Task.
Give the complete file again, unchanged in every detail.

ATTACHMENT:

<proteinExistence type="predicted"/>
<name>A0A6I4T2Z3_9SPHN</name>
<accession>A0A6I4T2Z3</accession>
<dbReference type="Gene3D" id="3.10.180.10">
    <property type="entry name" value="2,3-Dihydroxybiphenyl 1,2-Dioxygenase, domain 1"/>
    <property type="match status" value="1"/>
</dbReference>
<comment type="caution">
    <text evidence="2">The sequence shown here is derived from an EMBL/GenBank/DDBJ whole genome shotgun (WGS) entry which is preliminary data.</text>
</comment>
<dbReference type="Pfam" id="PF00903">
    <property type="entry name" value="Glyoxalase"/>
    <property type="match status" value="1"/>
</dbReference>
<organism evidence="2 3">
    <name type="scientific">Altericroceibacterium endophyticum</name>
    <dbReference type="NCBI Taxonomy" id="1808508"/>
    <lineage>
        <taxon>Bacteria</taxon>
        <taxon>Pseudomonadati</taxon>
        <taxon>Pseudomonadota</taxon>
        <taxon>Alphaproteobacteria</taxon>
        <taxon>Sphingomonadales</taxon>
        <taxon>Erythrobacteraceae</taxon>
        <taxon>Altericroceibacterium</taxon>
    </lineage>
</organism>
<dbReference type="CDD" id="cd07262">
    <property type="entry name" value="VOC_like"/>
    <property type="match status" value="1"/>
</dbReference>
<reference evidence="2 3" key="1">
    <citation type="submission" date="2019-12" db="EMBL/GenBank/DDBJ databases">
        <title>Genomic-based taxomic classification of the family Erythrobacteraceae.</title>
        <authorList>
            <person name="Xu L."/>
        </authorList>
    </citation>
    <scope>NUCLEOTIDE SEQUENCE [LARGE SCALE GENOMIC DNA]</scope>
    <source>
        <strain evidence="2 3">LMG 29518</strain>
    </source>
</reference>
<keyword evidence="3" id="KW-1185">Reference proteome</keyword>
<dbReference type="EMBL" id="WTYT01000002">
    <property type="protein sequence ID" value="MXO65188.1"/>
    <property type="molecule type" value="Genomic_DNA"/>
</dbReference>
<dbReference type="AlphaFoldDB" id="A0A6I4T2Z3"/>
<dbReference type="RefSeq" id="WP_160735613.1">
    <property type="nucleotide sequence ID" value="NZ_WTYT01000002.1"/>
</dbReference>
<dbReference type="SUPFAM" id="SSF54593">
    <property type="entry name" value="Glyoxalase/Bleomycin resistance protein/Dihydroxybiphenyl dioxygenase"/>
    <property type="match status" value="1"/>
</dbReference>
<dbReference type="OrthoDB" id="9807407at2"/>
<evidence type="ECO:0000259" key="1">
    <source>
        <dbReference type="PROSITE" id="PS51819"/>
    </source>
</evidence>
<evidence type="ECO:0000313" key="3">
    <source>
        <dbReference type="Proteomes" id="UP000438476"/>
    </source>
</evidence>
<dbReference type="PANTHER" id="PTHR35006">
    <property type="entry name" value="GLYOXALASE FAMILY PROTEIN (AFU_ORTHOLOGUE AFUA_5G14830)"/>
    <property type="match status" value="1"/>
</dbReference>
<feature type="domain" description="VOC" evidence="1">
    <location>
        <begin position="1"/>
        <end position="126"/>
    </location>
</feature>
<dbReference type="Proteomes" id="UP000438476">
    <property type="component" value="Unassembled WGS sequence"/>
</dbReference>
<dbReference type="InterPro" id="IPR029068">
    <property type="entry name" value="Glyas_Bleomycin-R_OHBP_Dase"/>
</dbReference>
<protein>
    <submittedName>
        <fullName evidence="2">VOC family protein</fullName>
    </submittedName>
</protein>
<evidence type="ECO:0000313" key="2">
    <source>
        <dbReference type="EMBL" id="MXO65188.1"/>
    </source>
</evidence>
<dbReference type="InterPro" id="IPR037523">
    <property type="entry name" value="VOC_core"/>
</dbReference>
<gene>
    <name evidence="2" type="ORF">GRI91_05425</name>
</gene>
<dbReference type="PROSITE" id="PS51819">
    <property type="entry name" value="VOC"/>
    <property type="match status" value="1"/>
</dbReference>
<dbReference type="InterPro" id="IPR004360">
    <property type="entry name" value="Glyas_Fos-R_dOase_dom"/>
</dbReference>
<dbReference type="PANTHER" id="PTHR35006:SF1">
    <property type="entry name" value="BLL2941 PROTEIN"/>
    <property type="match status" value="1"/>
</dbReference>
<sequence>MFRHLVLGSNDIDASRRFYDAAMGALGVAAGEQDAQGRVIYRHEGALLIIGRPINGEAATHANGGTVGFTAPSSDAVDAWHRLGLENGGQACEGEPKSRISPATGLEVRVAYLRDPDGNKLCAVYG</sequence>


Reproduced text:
<proteinExistence type="predicted"/>
<name>A0A6I4T2Z3_9SPHN</name>
<accession>A0A6I4T2Z3</accession>
<dbReference type="Gene3D" id="3.10.180.10">
    <property type="entry name" value="2,3-Dihydroxybiphenyl 1,2-Dioxygenase, domain 1"/>
    <property type="match status" value="1"/>
</dbReference>
<comment type="caution">
    <text evidence="2">The sequence shown here is derived from an EMBL/GenBank/DDBJ whole genome shotgun (WGS) entry which is preliminary data.</text>
</comment>
<dbReference type="Pfam" id="PF00903">
    <property type="entry name" value="Glyoxalase"/>
    <property type="match status" value="1"/>
</dbReference>
<organism evidence="2 3">
    <name type="scientific">Altericroceibacterium endophyticum</name>
    <dbReference type="NCBI Taxonomy" id="1808508"/>
    <lineage>
        <taxon>Bacteria</taxon>
        <taxon>Pseudomonadati</taxon>
        <taxon>Pseudomonadota</taxon>
        <taxon>Alphaproteobacteria</taxon>
        <taxon>Sphingomonadales</taxon>
        <taxon>Erythrobacteraceae</taxon>
        <taxon>Altericroceibacterium</taxon>
    </lineage>
</organism>
<dbReference type="CDD" id="cd07262">
    <property type="entry name" value="VOC_like"/>
    <property type="match status" value="1"/>
</dbReference>
<reference evidence="2 3" key="1">
    <citation type="submission" date="2019-12" db="EMBL/GenBank/DDBJ databases">
        <title>Genomic-based taxomic classification of the family Erythrobacteraceae.</title>
        <authorList>
            <person name="Xu L."/>
        </authorList>
    </citation>
    <scope>NUCLEOTIDE SEQUENCE [LARGE SCALE GENOMIC DNA]</scope>
    <source>
        <strain evidence="2 3">LMG 29518</strain>
    </source>
</reference>
<keyword evidence="3" id="KW-1185">Reference proteome</keyword>
<dbReference type="EMBL" id="WTYT01000002">
    <property type="protein sequence ID" value="MXO65188.1"/>
    <property type="molecule type" value="Genomic_DNA"/>
</dbReference>
<dbReference type="AlphaFoldDB" id="A0A6I4T2Z3"/>
<dbReference type="RefSeq" id="WP_160735613.1">
    <property type="nucleotide sequence ID" value="NZ_WTYT01000002.1"/>
</dbReference>
<dbReference type="SUPFAM" id="SSF54593">
    <property type="entry name" value="Glyoxalase/Bleomycin resistance protein/Dihydroxybiphenyl dioxygenase"/>
    <property type="match status" value="1"/>
</dbReference>
<dbReference type="OrthoDB" id="9807407at2"/>
<evidence type="ECO:0000259" key="1">
    <source>
        <dbReference type="PROSITE" id="PS51819"/>
    </source>
</evidence>
<evidence type="ECO:0000313" key="3">
    <source>
        <dbReference type="Proteomes" id="UP000438476"/>
    </source>
</evidence>
<dbReference type="PANTHER" id="PTHR35006">
    <property type="entry name" value="GLYOXALASE FAMILY PROTEIN (AFU_ORTHOLOGUE AFUA_5G14830)"/>
    <property type="match status" value="1"/>
</dbReference>
<feature type="domain" description="VOC" evidence="1">
    <location>
        <begin position="1"/>
        <end position="126"/>
    </location>
</feature>
<dbReference type="Proteomes" id="UP000438476">
    <property type="component" value="Unassembled WGS sequence"/>
</dbReference>
<dbReference type="InterPro" id="IPR029068">
    <property type="entry name" value="Glyas_Bleomycin-R_OHBP_Dase"/>
</dbReference>
<protein>
    <submittedName>
        <fullName evidence="2">VOC family protein</fullName>
    </submittedName>
</protein>
<evidence type="ECO:0000313" key="2">
    <source>
        <dbReference type="EMBL" id="MXO65188.1"/>
    </source>
</evidence>
<dbReference type="InterPro" id="IPR037523">
    <property type="entry name" value="VOC_core"/>
</dbReference>
<gene>
    <name evidence="2" type="ORF">GRI91_05425</name>
</gene>
<dbReference type="PROSITE" id="PS51819">
    <property type="entry name" value="VOC"/>
    <property type="match status" value="1"/>
</dbReference>
<dbReference type="InterPro" id="IPR004360">
    <property type="entry name" value="Glyas_Fos-R_dOase_dom"/>
</dbReference>
<dbReference type="PANTHER" id="PTHR35006:SF1">
    <property type="entry name" value="BLL2941 PROTEIN"/>
    <property type="match status" value="1"/>
</dbReference>
<sequence>MFRHLVLGSNDIDASRRFYDAAMGALGVAAGEQDAQGRVIYRHEGALLIIGRPINGEAATHANGGTVGFTAPSSDAVDAWHRLGLENGGQACEGEPKSRISPATGLEVRVAYLRDPDGNKLCAVYG</sequence>